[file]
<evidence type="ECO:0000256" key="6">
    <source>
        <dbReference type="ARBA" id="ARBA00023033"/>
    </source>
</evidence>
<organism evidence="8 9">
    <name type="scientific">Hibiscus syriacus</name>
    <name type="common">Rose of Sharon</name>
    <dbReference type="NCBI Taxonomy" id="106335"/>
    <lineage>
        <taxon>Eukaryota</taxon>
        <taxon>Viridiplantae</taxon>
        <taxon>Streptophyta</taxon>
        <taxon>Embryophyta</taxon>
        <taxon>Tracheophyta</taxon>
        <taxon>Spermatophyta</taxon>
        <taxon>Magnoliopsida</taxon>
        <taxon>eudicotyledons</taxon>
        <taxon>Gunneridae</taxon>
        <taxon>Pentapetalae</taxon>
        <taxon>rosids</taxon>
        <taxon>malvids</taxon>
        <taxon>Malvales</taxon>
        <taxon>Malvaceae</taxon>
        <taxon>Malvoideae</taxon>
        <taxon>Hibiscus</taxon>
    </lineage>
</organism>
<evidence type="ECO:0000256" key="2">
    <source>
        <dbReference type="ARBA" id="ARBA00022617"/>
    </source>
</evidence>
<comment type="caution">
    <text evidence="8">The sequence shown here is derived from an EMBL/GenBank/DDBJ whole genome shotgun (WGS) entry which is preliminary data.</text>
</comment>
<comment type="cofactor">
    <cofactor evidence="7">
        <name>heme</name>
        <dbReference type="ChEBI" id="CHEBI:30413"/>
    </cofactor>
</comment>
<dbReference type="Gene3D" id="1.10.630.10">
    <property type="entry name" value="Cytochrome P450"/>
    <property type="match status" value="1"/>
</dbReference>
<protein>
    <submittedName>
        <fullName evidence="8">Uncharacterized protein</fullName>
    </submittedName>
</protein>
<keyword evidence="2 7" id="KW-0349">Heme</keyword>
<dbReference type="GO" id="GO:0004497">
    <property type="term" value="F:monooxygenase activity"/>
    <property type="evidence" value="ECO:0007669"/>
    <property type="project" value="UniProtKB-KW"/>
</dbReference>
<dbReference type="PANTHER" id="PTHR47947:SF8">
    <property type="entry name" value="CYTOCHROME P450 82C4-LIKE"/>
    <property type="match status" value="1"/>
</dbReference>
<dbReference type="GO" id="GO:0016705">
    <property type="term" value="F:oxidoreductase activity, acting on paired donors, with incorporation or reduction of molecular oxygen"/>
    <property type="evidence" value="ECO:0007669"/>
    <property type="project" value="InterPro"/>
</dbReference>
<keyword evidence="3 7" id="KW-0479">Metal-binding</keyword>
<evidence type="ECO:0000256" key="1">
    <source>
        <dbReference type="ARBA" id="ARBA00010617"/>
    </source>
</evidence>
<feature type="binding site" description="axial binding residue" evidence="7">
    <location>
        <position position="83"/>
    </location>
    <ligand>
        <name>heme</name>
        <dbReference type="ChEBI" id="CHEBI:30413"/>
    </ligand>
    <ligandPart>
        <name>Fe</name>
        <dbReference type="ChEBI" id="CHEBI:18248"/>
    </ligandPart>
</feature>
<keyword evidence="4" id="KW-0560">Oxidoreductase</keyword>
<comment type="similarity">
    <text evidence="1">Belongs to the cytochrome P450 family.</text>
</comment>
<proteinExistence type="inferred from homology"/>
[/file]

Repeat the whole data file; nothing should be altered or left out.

<evidence type="ECO:0000256" key="6">
    <source>
        <dbReference type="ARBA" id="ARBA00023033"/>
    </source>
</evidence>
<organism evidence="8 9">
    <name type="scientific">Hibiscus syriacus</name>
    <name type="common">Rose of Sharon</name>
    <dbReference type="NCBI Taxonomy" id="106335"/>
    <lineage>
        <taxon>Eukaryota</taxon>
        <taxon>Viridiplantae</taxon>
        <taxon>Streptophyta</taxon>
        <taxon>Embryophyta</taxon>
        <taxon>Tracheophyta</taxon>
        <taxon>Spermatophyta</taxon>
        <taxon>Magnoliopsida</taxon>
        <taxon>eudicotyledons</taxon>
        <taxon>Gunneridae</taxon>
        <taxon>Pentapetalae</taxon>
        <taxon>rosids</taxon>
        <taxon>malvids</taxon>
        <taxon>Malvales</taxon>
        <taxon>Malvaceae</taxon>
        <taxon>Malvoideae</taxon>
        <taxon>Hibiscus</taxon>
    </lineage>
</organism>
<evidence type="ECO:0000256" key="2">
    <source>
        <dbReference type="ARBA" id="ARBA00022617"/>
    </source>
</evidence>
<comment type="caution">
    <text evidence="8">The sequence shown here is derived from an EMBL/GenBank/DDBJ whole genome shotgun (WGS) entry which is preliminary data.</text>
</comment>
<comment type="cofactor">
    <cofactor evidence="7">
        <name>heme</name>
        <dbReference type="ChEBI" id="CHEBI:30413"/>
    </cofactor>
</comment>
<dbReference type="Gene3D" id="1.10.630.10">
    <property type="entry name" value="Cytochrome P450"/>
    <property type="match status" value="1"/>
</dbReference>
<protein>
    <submittedName>
        <fullName evidence="8">Uncharacterized protein</fullName>
    </submittedName>
</protein>
<keyword evidence="2 7" id="KW-0349">Heme</keyword>
<dbReference type="GO" id="GO:0004497">
    <property type="term" value="F:monooxygenase activity"/>
    <property type="evidence" value="ECO:0007669"/>
    <property type="project" value="UniProtKB-KW"/>
</dbReference>
<dbReference type="PANTHER" id="PTHR47947:SF8">
    <property type="entry name" value="CYTOCHROME P450 82C4-LIKE"/>
    <property type="match status" value="1"/>
</dbReference>
<dbReference type="GO" id="GO:0016705">
    <property type="term" value="F:oxidoreductase activity, acting on paired donors, with incorporation or reduction of molecular oxygen"/>
    <property type="evidence" value="ECO:0007669"/>
    <property type="project" value="InterPro"/>
</dbReference>
<keyword evidence="3 7" id="KW-0479">Metal-binding</keyword>
<evidence type="ECO:0000256" key="1">
    <source>
        <dbReference type="ARBA" id="ARBA00010617"/>
    </source>
</evidence>
<feature type="binding site" description="axial binding residue" evidence="7">
    <location>
        <position position="83"/>
    </location>
    <ligand>
        <name>heme</name>
        <dbReference type="ChEBI" id="CHEBI:30413"/>
    </ligand>
    <ligandPart>
        <name>Fe</name>
        <dbReference type="ChEBI" id="CHEBI:18248"/>
    </ligandPart>
</feature>
<keyword evidence="4" id="KW-0560">Oxidoreductase</keyword>
<comment type="similarity">
    <text evidence="1">Belongs to the cytochrome P450 family.</text>
</comment>
<proteinExistence type="inferred from homology"/>